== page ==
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Samsung Gear S2 review: brilliant but with one big problem

Update: New yellow dot notification marker

Samsung wowed us when it unveiled the Gear S2, a fully circular Tizen-powered smartwatch with a nifty rotating bezel. It was impressive at first glance, but how about after a week of use? Our Samsung Gear S2 review will run you through the performance, software and specs of the standard and Classic models, to see if this smartwatch is good enough to make you switch to Tizen.

Rating

Good

  • Extremely well made
  • Intuitive interface
  • Rotating bezel ring for navigation
  • IP68 dust and waterproof rating
  • Excellent display

Bad

  • Connectivity issues
  • Limited Tizen apps

Samsung Gear S2 release date and price

The Samsung Gear S2 release date in the US was October 2, 2015. The Gear S2 price depends on the model: the basic model (Gear S2) costs US$299, the Gear S2 Classic sits at US$349. The 3G-enabled Gear S2 works with Verizon, T-Mobile, AT&T and US Cellular, and prices start at US$359.99.

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Samsung Gear S2 versions: Gear S2 Classic (left) and Gear S2. / © ANDROIDPI

 

Samsung Gear S2 design and build quality

The Samsung Gear S2 actually comes in three different versions: the standard Gear S2, the Gear S2 Classic and the Gear S2 3G. Our Gear S2 review focuses on the regular, sporty-looking Gear S2, and the more traditional-looking Gear S2 Classic. The Gear S2 3G looks the same as the standard Gear S2. On the inside, all three devices are basically identical, except that the Gear S2 3G has an e-SIM and speaker for making calls, GPS, and a 20 percent larger battery than the others (300 mAh vs 250 mAh). 

All variants of the Gear S2 are round, and have two physical buttons – one to go back and one to go to the home screen or launch the app drawer – and a rotating bezel that can be used to navigate the Tizen interface. You can still swipe between screens and menus, but the rotating bezel makes it easier to navigate quickly. It's a really intuitive way to use a smartwatch.

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The Gear S2 has a physical home and back button. / © ANDROIDPIT

Both the Classic and standard Gear S2 are made of metal, but the regular S2 has a two-tone matte finish whereas the Classic is polished. Both watches have Gorilla Glass 3 covering their 1.2-inch AMOLED displays. However, the Gear S2 Classic is designed slightly differently to the standard Gear S2.

The main difference is that the Classic model is slightly lighter and a bit thinner than the regular Gear S2, and has more traditional and less sporty looks. For example, the bezel area around the display is much less pronounced on the Classic; it's slightly elevated on the standard Gear S2, whereas it's almost perfectly flush with the display on the Gear S2 Classic. The S2 Classic also has ridges on the edges of the bezel, while the standard S2's bezel is smooth, but both rotate as smoothly as each other.

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If you look closely you can see the difference in the bezels. / © ANDROIDPIT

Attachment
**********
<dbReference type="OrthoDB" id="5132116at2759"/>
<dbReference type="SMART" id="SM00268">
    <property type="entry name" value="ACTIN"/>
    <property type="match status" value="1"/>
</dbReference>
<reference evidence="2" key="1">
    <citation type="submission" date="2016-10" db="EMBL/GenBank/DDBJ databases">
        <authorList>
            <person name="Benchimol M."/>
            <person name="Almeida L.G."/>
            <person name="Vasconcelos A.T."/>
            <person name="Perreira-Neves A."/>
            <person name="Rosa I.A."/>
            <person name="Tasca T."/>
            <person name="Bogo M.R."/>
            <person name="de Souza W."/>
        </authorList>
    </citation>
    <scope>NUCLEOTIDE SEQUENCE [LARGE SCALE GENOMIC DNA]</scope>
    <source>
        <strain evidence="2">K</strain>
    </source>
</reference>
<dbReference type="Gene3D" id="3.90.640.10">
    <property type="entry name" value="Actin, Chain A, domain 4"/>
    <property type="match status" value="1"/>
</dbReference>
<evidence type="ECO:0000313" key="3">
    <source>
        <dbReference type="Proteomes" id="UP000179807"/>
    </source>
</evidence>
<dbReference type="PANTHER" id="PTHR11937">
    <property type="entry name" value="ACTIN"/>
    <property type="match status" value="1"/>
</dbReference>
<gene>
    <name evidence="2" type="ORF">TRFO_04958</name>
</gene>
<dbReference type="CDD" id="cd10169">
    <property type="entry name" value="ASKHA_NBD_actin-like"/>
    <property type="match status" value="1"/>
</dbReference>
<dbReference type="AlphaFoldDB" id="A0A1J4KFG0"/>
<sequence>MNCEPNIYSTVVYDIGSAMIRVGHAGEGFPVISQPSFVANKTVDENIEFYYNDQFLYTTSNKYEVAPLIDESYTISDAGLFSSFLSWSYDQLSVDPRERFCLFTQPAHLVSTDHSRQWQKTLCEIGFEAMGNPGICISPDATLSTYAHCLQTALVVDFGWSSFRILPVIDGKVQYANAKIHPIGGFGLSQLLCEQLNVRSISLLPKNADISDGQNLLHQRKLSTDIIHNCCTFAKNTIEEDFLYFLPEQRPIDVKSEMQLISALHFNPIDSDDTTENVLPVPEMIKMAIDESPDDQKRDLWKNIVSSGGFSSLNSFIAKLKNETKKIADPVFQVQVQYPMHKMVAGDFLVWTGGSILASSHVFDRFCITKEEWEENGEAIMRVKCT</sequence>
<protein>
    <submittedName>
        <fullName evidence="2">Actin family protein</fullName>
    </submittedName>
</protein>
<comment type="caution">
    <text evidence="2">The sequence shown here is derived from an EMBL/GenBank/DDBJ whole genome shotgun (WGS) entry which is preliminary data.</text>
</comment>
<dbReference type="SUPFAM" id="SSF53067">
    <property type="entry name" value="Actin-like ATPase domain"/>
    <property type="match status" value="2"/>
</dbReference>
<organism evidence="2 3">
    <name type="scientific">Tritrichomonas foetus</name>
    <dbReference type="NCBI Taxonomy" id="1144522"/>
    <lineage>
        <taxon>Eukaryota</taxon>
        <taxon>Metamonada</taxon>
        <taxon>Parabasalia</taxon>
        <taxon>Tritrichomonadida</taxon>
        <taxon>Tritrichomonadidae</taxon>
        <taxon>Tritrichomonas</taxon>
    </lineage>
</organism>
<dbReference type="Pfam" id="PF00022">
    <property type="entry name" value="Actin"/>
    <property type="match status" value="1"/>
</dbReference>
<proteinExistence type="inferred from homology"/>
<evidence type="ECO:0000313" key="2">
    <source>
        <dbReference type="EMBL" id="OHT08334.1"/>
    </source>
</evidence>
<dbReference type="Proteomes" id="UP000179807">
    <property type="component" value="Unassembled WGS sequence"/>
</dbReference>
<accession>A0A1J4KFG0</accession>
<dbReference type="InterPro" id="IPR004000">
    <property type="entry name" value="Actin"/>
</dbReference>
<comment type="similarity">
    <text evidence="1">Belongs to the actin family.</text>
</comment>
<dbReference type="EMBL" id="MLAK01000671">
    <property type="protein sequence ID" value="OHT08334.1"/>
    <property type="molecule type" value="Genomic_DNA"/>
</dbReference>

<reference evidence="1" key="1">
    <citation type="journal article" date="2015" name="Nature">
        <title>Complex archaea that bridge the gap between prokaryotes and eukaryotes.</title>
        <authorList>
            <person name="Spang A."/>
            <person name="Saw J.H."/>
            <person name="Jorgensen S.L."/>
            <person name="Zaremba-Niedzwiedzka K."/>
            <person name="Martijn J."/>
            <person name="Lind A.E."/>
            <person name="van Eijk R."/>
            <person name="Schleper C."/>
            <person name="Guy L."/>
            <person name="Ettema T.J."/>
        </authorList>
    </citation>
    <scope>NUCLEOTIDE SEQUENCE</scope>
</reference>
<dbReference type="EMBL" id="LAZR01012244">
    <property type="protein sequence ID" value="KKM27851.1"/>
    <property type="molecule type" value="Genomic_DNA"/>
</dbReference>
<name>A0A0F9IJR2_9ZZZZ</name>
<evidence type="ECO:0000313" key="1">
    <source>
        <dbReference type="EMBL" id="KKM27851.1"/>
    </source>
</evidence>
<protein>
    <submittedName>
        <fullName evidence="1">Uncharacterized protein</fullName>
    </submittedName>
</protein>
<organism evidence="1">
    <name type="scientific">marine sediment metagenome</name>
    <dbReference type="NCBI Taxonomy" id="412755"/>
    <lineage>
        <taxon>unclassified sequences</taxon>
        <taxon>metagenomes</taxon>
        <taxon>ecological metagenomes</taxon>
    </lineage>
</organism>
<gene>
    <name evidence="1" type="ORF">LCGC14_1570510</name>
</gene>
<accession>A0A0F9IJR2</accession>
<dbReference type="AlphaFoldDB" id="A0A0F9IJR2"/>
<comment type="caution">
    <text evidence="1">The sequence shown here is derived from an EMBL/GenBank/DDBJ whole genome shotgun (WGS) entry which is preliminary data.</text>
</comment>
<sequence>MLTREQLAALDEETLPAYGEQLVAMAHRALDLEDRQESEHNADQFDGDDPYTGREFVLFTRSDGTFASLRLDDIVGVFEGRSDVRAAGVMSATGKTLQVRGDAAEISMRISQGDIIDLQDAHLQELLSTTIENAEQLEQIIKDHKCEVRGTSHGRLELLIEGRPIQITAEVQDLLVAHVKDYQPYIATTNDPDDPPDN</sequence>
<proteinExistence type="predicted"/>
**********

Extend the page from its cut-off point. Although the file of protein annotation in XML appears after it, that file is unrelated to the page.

The Gear S2 Classic has a leather strap and buckle with a similar pin-eject mechanism to the Huawei Watch. This means that switching bands on the Gear S2 Classic is easy, and you can substitute any 20 mm band for the one it comes with. Speaking of which, there is a spare, shorter strap in the box for those with thinner wrists.

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The regular Gear S2 has a proprietary strap attachment mechanism. / © ANDROIDPIT

The Gear S2 has a rubber band that pops off just as easily, but you can only fit special watch straps to it. The lug areas are another point of difference between the two models. The Gear S2's are a little bit chunkier than the Classic in order to house the strap connection mechanism.

On the back, the Gear S2 has a Gorilla Glass 3 panel with a heart-rate sensor in the middle, and stainless steel case surrounding it. At the very least this means you shouldn't have any concerns about cracking on the back of this watch. Overall, both watches are very well designed and look and feel very accomplished.

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The Gear S2 Classic is compatible with any standard 20 mm watch strap. / © ANDROIDPIT

Both versions are IP68 certified (but you won't want to go putting that leather strap in the water too often) and feature NFC and Wi-Fi. Only the 3G version of the regular Gear S2 has a speaker for making and receiving calls when it is not tethered to a phone. Both the Gear S2 and Gear S2 Classic sync via a Bluetooth connection to your phone and although Wi-Fi works fine on both, there's little reason to use it because it requires more battery power than Bluetooth.

Samsung Gear S2 display

The Gear S2 has a fully circular 1.2-inch Super AMOLED display with 360 x 360 pixel resolution, producing a very high pixel density of 302 pixels per inch, although the Apple Watch nudges ahead at 326 ppi. The pixel density is not that much greater than, say, the Huawei Watch (286 ppi), but nevertheless, the Gear S2 display looks great.

Black watch faces look exceptional on an AMOLED display (which is also more battery-friendly than an LCD screen), even if they tend not to be as bright outdoors. However, I had no issues seeing the Gear S2 watch face in bright sunlight, and it has 10 brightness settings if you do need to give it a bit of a boost. There are 17 pre-loaded watch face designs and some nice customization options, such as the ability to use a picture from your gallery to create your own watch face design.

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The Gear S2 has the best display we've seen on an Android-powered smartwatch. / © ANDROIDPIT

The screen is surrounded by a very thin on-screen bezel, but it is so thin that it's hardly even noticeable. The benefit of the rotating bezel is that it matches the circular interface of the watch. While you still get the sense of swiping left and right, everything on the Gear S2 is on an arc, so the rotating the bezel actually matches the movement on screen. It's a subtle detail but a nice one.